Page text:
Capsaicin, the mouth-searing component of serrano peppers, was found to hinder prostate cancer cell growth in a 2006 study from the University of California Los Angeles and published in Cancer Research. The researchers note this data suggests capsaicin might play a role in prostate cancer management. However, the study was only conducted on mice (not humans); therefore, more studies would be needed to confirm the effects.

Cardiovascular Health

Some studies show that capsaicin may be able to help lower your cholesterol by reducing its accumulation in your body and increasing its breakdown, according to research presented at a 2012 American Chemical Society meeting. Scientists reported that this heart-healthy food offers protection against the number one cause of death in the United States. In addition, capsaicin can block the movement of genes that makes arteries contract and restrict proper blood flow to the extremities. 

This study, conducted on hamsters, is intriguing. However, human studies need to be conducted to further validate the cardiovascular claims.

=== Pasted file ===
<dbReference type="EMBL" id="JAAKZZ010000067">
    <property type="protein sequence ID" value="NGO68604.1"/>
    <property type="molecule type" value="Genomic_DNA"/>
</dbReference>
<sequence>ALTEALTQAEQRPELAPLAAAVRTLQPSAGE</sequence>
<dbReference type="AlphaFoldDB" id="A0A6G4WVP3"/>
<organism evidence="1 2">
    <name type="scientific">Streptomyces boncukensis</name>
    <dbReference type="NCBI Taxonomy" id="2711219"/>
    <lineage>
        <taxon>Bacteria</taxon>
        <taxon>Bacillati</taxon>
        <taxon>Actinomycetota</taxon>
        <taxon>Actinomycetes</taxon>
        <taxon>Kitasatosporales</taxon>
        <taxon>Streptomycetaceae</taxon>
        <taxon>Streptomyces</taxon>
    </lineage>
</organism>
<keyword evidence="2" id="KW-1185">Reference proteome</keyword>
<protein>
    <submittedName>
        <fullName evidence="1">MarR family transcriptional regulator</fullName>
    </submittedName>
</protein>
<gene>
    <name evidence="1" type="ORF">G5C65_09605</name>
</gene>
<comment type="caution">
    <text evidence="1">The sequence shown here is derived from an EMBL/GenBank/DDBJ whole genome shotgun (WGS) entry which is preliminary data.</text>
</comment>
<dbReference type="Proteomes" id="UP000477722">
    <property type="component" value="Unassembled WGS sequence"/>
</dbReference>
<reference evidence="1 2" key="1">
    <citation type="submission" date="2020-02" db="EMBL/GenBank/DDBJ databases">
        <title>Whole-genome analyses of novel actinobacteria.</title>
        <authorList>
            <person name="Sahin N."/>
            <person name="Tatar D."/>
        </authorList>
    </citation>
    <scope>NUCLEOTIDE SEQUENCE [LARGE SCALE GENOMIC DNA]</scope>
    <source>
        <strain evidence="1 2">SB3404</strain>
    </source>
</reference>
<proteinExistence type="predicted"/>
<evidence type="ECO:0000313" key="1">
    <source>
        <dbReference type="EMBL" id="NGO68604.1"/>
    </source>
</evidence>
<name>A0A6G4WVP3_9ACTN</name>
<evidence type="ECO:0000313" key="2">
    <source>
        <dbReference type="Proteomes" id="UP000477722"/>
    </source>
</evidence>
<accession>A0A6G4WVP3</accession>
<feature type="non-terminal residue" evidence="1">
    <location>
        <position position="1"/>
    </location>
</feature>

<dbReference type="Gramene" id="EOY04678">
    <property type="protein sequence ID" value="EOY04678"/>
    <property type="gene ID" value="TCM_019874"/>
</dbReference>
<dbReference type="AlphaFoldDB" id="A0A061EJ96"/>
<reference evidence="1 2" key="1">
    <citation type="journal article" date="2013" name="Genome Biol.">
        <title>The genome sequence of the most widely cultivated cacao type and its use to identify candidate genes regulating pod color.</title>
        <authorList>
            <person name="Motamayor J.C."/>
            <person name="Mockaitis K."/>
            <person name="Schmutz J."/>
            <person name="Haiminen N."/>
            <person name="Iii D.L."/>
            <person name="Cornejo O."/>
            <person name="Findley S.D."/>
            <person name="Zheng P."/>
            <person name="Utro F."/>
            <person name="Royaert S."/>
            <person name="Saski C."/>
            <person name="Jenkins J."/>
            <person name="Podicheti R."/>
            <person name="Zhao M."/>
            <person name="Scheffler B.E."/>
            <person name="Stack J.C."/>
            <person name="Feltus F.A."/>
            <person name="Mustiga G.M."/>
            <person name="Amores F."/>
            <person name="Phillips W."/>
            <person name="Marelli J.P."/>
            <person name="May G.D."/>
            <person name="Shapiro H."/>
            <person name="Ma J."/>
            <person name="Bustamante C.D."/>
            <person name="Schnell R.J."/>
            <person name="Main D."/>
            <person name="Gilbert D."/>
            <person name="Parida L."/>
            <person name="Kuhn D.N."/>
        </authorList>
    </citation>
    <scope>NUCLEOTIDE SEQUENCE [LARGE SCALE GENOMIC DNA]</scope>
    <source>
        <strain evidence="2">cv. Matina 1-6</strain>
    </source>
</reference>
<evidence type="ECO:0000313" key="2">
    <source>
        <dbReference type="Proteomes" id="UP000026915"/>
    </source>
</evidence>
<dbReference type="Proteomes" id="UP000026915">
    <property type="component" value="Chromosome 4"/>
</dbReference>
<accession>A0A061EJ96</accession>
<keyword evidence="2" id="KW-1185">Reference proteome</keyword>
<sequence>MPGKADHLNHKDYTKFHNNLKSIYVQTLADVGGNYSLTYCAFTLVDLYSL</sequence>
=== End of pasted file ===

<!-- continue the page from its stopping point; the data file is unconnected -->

Shingles

According to the Centers for Disease Control and Prevention (CDC), almost one out of three people in the United States will develop shingles at some point in their lives. Capsaicin can provide relief from the discomfort of shingles in low topical concentrations, as the compound provides pain reduction by acting on the impaired nerves that cause irritation after shingles, per a patient education review published in the Journal of Pain & Palliative Care Pharmacotherapy.

Common Questions 

How Should I Store Serrano Peppers? 

You should store these peppers in the refrigerator inside a sealed plastic bag (you can even put them between paper towels inside the plastic bag). This will keep them fresh for up to three weeks. To avoid getting the oils into your skin, handle the peppers with rubber gloves.

Where Can I Purchase Serrano Peppers? 

You can buy serrano peppers at most local grocery stores and Mexican specialty food stores. To choose the freshest ones, look for smooth, firm skin that does not have any moisture. 

How Hot Are Serrano Peppers Relative to Other Peppers? 

The Scoville scale measures the heat of chili peppers and other foods based on the level of capsaicin—the active component that makes chili peppers so hot. The following shows the heat units of where certain peppers fall:

  • 0 to 100: Bell pepper
  • 100 to 1,000: Banana pepper
  • 1,000 to 10,000: Jalapeño pepper
  • 20,000 to 30,000: Serrano pepper
  • 10,000 to 100,000: Cayenne pepper
  • 100,000 to 350,000: Habanero pepper

Recipes and Preparation Tips